Changes to a local bylaw will allow Saanich staff and police to clean up sites like this one in Cuthbert Holmes Park. Black Press File.

Saanich council clamps down on campers’ garbage

Measures promising to clean up Saanich’s Cuthbert Holmes Park are earning applause from the local community association, but a spokesperson says the municipality must do more if it wants to preserve the park.

“We are pleased that they [council] are taking steps forward,” said Vera Wynn-Williams, vice-president of the Gorge-Tillicum Community Association, after councillors all but ratified bylaw changes that allow Saanich to seize, remove and dispose of discarded property from local parks.

The amendments give Saanich police the authority to ask overnight campers to leave their campsites the next morning. At the same time, they are not likely to impact individuals “merely seeking temporary overnight shelter.”

Saanich, in other words, wants to crack down on more permanent settlements, without wanting to appear punitive towards individuals who might be genuinely homeless – a distinction difficult to enforce, as police conceded.

Saanich needs to do more, said Wynn-Williams, who called for Saanich to ban all camping in the park by designating it an environmentally sensitive area in following the example of Victoria, which does not permit temporary shelters “in paths, playgrounds, sports fields, flower beds, long grass, areas being used for an event, cemeteries, or anywhere that is considered environmentally sensitive.”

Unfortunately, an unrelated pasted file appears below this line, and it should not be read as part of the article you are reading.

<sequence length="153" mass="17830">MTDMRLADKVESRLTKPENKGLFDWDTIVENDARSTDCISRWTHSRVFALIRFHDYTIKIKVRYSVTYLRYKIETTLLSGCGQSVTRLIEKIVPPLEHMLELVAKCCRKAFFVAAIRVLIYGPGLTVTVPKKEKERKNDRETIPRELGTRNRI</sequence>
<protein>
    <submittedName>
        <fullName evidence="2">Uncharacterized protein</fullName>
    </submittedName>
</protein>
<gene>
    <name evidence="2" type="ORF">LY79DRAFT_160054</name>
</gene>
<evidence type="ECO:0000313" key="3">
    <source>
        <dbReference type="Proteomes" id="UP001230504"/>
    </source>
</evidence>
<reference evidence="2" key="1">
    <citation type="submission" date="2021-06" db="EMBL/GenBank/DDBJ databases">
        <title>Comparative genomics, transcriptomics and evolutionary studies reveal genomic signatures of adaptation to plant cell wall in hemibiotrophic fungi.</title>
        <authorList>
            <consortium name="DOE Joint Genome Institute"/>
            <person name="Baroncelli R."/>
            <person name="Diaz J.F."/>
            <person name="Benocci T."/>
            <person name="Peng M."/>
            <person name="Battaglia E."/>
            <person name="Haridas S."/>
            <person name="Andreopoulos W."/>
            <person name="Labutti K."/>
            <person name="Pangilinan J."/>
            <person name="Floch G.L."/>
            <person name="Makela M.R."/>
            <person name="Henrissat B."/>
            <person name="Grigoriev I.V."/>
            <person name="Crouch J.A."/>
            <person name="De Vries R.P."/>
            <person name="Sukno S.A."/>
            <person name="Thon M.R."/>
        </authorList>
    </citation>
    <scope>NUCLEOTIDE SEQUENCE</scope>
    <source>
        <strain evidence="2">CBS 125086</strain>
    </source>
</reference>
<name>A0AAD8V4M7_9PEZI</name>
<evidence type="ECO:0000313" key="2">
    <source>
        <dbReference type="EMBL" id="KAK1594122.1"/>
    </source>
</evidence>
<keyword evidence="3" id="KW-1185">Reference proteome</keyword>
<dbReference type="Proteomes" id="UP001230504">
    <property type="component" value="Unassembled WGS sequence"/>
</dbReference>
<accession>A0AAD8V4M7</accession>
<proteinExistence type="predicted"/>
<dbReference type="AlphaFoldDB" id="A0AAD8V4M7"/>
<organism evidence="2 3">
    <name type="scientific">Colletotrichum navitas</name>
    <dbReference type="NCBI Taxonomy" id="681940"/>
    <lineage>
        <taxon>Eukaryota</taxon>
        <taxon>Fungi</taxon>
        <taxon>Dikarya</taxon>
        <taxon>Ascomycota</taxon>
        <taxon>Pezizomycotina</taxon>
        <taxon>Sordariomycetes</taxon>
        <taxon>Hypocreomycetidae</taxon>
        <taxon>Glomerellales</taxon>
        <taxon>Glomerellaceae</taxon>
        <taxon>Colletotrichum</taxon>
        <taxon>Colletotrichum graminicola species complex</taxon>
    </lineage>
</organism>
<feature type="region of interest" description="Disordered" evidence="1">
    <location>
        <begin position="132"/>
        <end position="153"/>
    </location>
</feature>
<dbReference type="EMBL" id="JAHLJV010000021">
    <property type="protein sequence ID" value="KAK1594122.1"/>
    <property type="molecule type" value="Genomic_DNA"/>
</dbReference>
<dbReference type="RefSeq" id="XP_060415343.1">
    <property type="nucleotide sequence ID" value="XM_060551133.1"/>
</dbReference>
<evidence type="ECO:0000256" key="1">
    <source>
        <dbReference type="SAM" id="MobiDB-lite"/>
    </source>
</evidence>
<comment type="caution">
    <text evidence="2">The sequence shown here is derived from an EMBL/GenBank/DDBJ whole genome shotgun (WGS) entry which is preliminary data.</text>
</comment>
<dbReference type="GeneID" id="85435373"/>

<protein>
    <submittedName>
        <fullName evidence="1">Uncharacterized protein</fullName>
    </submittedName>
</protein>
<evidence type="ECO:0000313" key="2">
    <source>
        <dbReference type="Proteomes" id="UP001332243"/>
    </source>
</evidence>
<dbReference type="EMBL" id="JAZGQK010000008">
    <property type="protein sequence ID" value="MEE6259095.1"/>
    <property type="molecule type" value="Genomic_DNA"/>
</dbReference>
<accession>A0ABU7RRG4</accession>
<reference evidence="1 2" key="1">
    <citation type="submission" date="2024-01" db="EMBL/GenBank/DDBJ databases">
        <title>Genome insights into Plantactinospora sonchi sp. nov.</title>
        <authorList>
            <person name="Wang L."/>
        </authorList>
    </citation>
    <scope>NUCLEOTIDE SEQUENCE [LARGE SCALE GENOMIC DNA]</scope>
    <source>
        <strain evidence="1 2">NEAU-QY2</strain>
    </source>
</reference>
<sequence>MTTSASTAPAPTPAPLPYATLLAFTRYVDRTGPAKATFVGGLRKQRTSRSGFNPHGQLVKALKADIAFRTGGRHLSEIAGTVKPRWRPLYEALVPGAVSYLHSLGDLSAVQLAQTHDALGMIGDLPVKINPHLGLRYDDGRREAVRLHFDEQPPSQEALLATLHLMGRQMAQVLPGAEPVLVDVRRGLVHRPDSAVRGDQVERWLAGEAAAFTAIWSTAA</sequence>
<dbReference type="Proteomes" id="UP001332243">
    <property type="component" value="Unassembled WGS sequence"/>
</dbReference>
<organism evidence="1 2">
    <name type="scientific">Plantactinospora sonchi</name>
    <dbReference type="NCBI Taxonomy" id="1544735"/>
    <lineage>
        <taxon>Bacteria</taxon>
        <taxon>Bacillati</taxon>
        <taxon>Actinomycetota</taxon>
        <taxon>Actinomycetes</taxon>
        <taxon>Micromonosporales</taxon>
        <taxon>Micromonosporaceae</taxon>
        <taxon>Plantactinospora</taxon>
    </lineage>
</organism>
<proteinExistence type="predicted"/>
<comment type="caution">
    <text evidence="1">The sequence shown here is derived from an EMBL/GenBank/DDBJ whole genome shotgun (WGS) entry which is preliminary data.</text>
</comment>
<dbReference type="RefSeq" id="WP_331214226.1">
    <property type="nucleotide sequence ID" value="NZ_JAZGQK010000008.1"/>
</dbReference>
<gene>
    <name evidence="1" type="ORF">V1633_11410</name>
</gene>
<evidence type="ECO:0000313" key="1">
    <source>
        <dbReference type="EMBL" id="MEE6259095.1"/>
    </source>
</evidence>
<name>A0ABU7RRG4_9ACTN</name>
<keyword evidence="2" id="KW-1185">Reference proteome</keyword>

The amendments – which still require final approval later this month – emerged after growing concerns about the actual and potential effects of illegal camping in Cuthbert Holmes Park, popular among long-term campers because of its proximity to the amenities offered at Pearkes Recreation Centre and Tillicum Centre.

No firm figures exist, but local estimates peg the number of people camping in the park at around a dozen. During a recent tour of the park, this reporter identified three campers at two separate sites. While the park has long drawn people struggling with homelessness, it has also attracted criminal elements, who have used the park for drug production and the storage of stolen property.

Regardless of their respective backgrounds, local community leaders like Wynn-Williams fear that the combined presence of these individuals creates a social safety problem in the neighbourhood, while threatening the environmental integrity of the park already dealing with the effects of the McKenzie interchange project. Wynn-Williams is especially concerned about individuals, who have set up devices for heating and cooking purposes, a recipe for disaster. “We are afraid of the whole park going up [in flames],” she said. “It’s not matter of if, but when.”

Saanich currently prohibits camping in public parks without exception, but chief administrative officer Paul Thorkelsson says Saanich does not strictly enforce this bylaw, instead connecting those camping in local parks with local resources and encouraging them to move on.